It is indeed heartening to hear of how a little help at the right time by trained professionals at the Day Activity Centre can make a big difference in the lives of the clients. Whenever I talk to caregivers, I realise that many of them are searching for ways to enable their loved ones with disabilities to achieve some level of independence. Some of them are not aware where they can go to for assistance in the care and training of their loved ones to enable independence. They also have longer term concerns on the care of their loved ones when they are no longer around. These are practical issues that need to be addressed. MSF will work in tandem with our partners, including AA(S), to enhance care facilities to meet the needs of our adults with disabilities.
In addition to this new Eden DAC, the Eunos Training and Development Centre operated by Movement for the Intellectually Disabled of Singapore also began operations last year and caters to adults with mild autism. In 2016, there will be 2 more DACs providing 150 places. 500 more DAC places, of which half will cater to adults with autism, will be developed in the next 5 years bringing the total number of DAC places to 1,700 by 2021. A new Adult Disability Home will also be ready by 2018 for adults with autism and there will be a DAC located on the premise.
Even as we increase the capacity of DAC places to take in more clients, we are mindful that there is also a need to improve on the care aspects like the programme activities and capability of staff looking after our clients. The ‘software’ aspect is very important. While ‘building’ is important, it is easier. The ‘software’ aspect - support elements, especially that of manpower - is something that should be worked on.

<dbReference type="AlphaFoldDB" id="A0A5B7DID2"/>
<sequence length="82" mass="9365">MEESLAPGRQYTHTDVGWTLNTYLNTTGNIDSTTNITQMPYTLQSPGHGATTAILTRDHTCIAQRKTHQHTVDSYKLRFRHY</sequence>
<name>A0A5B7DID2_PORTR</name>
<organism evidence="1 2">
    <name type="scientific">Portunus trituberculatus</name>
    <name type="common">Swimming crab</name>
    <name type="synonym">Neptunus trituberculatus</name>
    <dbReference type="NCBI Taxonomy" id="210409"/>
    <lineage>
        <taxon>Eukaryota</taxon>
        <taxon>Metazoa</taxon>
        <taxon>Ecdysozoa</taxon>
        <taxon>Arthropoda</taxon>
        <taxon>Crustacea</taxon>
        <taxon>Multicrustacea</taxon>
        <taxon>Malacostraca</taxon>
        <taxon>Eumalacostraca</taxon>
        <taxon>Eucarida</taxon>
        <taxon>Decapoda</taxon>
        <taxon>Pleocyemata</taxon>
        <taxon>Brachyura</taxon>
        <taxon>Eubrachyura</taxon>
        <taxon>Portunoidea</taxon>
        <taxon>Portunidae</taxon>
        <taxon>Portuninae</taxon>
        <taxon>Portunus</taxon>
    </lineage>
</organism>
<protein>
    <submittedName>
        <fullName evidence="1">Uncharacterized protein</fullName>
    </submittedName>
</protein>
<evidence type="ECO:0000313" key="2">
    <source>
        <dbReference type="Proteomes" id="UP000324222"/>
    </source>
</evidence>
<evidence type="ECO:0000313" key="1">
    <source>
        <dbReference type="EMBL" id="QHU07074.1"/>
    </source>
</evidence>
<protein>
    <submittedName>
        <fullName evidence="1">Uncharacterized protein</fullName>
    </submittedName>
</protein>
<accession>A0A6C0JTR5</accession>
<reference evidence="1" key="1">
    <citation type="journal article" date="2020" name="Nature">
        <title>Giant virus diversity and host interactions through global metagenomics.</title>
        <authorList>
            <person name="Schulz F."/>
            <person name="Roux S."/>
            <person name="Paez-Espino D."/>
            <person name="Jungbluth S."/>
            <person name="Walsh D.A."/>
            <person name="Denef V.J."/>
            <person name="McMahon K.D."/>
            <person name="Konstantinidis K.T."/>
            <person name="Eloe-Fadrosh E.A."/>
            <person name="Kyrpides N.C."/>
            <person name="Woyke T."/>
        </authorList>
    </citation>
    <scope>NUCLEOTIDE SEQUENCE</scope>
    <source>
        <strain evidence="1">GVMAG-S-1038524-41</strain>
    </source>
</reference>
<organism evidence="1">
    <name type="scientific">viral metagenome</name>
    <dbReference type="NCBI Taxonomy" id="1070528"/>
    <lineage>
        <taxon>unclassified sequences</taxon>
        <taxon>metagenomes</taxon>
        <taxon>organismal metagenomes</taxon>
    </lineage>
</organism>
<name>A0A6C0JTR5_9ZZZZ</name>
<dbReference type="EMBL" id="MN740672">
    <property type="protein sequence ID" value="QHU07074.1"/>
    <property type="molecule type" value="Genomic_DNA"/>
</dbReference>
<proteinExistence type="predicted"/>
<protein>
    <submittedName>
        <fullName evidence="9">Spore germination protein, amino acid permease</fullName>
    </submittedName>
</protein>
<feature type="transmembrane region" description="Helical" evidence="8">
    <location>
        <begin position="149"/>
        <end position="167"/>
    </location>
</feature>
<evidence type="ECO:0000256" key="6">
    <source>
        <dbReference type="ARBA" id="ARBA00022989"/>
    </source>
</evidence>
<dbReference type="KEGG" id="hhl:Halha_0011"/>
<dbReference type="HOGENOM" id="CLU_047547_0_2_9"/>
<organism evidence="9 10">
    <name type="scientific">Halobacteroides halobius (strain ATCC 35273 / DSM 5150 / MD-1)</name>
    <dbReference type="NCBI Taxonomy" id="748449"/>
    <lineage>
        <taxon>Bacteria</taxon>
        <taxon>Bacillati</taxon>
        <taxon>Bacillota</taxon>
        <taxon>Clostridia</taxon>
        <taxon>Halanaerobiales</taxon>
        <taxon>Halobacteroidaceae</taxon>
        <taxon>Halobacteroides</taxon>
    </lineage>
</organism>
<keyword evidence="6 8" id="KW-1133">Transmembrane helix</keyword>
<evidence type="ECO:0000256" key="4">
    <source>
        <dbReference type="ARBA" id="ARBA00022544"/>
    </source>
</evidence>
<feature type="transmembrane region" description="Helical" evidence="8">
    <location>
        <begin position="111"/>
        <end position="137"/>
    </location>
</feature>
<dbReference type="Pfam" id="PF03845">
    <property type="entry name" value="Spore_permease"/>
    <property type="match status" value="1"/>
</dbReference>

We have a tight overhead. Even if we are looking at increasing the funding available, the headcount will be a challenge. It is important for us to look into how we can be more productive and efficient, and more importantly leverage on manpower. Is there a more concrete role that volunteers can play a part?
I am particularly interested in exploring from the corporate social responsibility perspective. Companies are beginning to look beyond individual projects towards sustainable options. As we begin to re-envision our work processes to incorporate some of these initiatives, we can work together to design programs and efforts where volunteers can come in, and leverage on the skills that we have as a whole. This is something we are working on and will release more details in April 2016.
This DAC is situated at a void deck so that the wider community can be part of the efforts by AA(S) in helping persons with disabilities. Currently there are 3 volunteers who help out on a regular basis at the centre with the clients. AA(S) works closely with the local Social Service Office for greater involvement of the neighbourhood in helping people with disabilities living here. This is part and parcel of the growth of a developed nation that works towards a more inclusive society
Once again, I would like to thank AA(S) for all their efforts in the development of facilities to serve more people with autism.